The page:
While the VE celebrations were taking place all over the country 75 years ago today, Trent Bridge was probably a surprisingly peaceful place.

The 1945 season of ten friendly fixtures did not start until 19 May, and the Pavilion was being used as a mess room for staff at the nearby headquarters of the Royal Engineers Postal Section.

Meanwhile, numerous Notts cricketers – including Arthur Jepson, Bill Voce and Frank Woodhead – were on service duty in England, with Reg Simpson, Joe Hardstaff and Harold Butler stationed in India.

Although the groundstaff would have been preparing the pitches for the new season, it’s likely that the playing area was seeing more use as a parade ground.

Recalling her wartime experiences, Dorothy Pope – a member of the Auxiliary Territorial Service who worked at the sorting office on London Road – admitted that “worst sacrilege of all, we drilled on the hallowed turf! What would Denis Compton et al have thought of that?”

Following an early end to 1939 County Championship, Notts had played matches during each year of the war – although arranging fixtures and raising teams was a constant struggle.

In April 1940 the county had announced an ambitious programme of 11 two-day matches, including home and away fixtures against Surrey.

But in the event only the first of these matches – against Derbyshire on the Whitsun weekend – was played as intended.

Throughout the war fixtures were mainly one-day matches played home and away against Derbyshire and Leicestershire, while various service teams visited Trent Bridge. Until 1944 these matches featured eight-ball overs, a two-year trial having been agreed in 1939.

It was not unusual to find Notts players appearing in opposition sides, including Sergeant Joe Hardstaff, Bombardier Charlie Harris, Gunner Harold Butler and Sapper Joseph Knowles.

Meanwhile Notts’ teams would often be a mixture of established 1st XI players, local club cricketers and high-profile guests.

Middlesex’s Gubby Allen and Yorkshire’s Maurice Leyland (both of whom had been on ‘The Bodyline Tour’ with Larwood and Voce in 1932/33) were amongst those guests, each playing a single match for Notts in 1940 and 1944 respectively.

Overseas Test players were also seen occasionally: New Zealand’s Roger Blunt played for Notts in three of the war years, while South Africa’s Denijs Morkel (who had lived in Nottingham since the 1930s) appeared in 1940 and 1944.

The late withdrawal of players, the cancellation of matches at short notice and incomplete scorecards were not unusual, but the 50 completed fixtures (another four were abandoned) were appreciated by the cricketers and by the spectators.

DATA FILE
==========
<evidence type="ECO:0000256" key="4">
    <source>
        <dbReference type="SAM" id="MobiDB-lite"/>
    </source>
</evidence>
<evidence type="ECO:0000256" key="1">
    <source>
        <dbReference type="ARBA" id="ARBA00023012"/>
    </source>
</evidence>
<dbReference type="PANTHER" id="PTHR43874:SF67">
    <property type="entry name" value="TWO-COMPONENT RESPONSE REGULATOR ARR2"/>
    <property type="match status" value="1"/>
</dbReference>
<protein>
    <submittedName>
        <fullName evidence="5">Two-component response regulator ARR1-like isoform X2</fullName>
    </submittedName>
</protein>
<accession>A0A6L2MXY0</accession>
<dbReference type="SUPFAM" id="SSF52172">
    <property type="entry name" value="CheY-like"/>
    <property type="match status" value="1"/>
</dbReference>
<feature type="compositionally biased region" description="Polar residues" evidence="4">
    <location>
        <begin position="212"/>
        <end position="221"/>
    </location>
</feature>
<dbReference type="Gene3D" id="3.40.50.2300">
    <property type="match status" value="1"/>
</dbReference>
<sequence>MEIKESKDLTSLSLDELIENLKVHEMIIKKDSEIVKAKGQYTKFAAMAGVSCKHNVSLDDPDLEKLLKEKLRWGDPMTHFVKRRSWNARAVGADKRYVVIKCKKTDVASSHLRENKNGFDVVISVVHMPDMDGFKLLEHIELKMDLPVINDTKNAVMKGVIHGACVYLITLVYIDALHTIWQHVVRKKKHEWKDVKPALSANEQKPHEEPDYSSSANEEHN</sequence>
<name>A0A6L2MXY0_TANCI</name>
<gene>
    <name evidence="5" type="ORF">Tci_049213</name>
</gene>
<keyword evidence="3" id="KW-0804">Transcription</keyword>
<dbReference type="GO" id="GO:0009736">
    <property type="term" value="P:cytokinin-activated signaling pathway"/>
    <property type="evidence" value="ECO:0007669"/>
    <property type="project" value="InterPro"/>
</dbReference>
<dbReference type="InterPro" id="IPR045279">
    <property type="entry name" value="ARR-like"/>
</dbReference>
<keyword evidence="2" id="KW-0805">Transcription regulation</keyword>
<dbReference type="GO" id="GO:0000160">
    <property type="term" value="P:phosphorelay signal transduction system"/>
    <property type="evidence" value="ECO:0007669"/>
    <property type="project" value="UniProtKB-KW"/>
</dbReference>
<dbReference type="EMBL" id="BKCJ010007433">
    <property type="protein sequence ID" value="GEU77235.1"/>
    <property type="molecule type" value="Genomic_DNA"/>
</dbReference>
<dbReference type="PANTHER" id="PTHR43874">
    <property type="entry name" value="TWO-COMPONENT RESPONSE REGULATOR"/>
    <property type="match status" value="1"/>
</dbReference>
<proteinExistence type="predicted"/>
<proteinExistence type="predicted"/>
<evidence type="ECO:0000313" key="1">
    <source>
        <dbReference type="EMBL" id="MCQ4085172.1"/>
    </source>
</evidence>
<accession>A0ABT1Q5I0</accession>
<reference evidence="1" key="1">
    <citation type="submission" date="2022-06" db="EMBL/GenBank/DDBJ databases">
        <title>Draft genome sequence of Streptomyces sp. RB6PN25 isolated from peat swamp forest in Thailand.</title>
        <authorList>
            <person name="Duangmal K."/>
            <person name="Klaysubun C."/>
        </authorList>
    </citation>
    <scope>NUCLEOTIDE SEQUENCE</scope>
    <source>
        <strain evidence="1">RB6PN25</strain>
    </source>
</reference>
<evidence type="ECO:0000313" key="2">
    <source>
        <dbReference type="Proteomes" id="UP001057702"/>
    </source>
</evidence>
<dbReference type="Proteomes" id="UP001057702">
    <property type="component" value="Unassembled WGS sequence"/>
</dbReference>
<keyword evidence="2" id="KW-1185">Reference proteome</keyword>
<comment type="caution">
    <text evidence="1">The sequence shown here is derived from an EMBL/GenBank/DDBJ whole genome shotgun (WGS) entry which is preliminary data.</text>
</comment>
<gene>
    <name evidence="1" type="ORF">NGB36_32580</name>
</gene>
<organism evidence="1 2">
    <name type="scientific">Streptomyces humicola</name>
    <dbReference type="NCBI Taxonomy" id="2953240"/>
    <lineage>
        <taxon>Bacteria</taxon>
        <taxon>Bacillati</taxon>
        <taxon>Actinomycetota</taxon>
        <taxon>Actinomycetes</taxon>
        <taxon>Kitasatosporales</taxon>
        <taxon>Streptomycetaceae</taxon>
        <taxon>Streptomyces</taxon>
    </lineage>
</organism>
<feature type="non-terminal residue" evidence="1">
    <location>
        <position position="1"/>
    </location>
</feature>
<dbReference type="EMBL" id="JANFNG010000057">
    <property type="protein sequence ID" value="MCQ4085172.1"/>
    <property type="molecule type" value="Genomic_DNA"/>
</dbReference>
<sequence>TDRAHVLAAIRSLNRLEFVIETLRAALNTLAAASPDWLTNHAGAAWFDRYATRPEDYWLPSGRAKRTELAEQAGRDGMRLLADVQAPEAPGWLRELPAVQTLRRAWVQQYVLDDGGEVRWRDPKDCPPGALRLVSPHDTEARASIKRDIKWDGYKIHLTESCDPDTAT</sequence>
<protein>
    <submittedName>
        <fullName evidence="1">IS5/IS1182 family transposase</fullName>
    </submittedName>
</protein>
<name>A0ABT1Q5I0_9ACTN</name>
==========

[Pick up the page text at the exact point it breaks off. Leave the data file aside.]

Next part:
Among the 90 players who represented Notts were a young Reg Simpson, who made his debut against a Services XI in July 1940, and Cyril Poole, who appeared against the RAF in 1941.

Two wartime matches provided particular points of interest:

On 17 August 1940 a strong Notts side overwhelmed a Notts & Derbys Border League XI, bowling the visitors out for 97 before going on to reach 234 for 3 declared.

After tea the teams played one of the earliest limited-overs matches seen at Trent Bridge, consisting of 15 six-ball overs per side. Notts batted first and scored 157 for 4, led by Joe Hardstaff’s 111*. Despite Ron Giles taking six wickets for three runs in three overs – and twice being on a hat trick – the visitors closed on 59 for 9 so the match was deemed a draw.

On 4 August 1941 a match between ‘Officers’ and ‘Other Ranks’ featured the final Trent Bridge appearance of one of Notts’ greatest bowlers.

Harold Larwood had left his home county at the end of the 1938 season and moved to Blackpool, but on this day he was reunited with Bill Voce for one last time.

“Midst a roar of cheers and a fanfare of motor-horns Larwood clean bowled Major Webber with the fourth ball of his first over”

Nottingham Journal report on Harold Larwood's final appearance at Trent Bridge

Having scored five runs in the Other Ranks’ 288 for 7 declared, Larwood opened the bowling against the Officers.

“Midst a roar of cheers and a fanfare of motor-horns Larwood clean bowled Major Webber with the fourth ball of his first over” reported the Nottingham Journal. “In his second over Flying-officer Lowcock had his off-stump knocked back with a ball that fairly ripped off the wicket.”

With Bill Voce also claiming two early wickets in two balls, captain Maurice Leyland decided to change the bowling and avoid a very early finish for the sizeable Bank Holiday crowd. Larwood had bowled three overs, taking two wickets and conceding 13 runs, while also earning ten shillings for charity from an anonymous sponsor.

After VE Day Notts played eight matches at Trent Bridge in 1945, closing with a two-day fixture against a strong team of Australian servicemen.

Thanks to the sterling efforts of Club Secretary HA Brown, Nottinghamshire had been the only Club to play county cricket throughout the six wartime summers, raising money for a variety of war-related charities and maintaining the interest of Notts members throughout challenging times.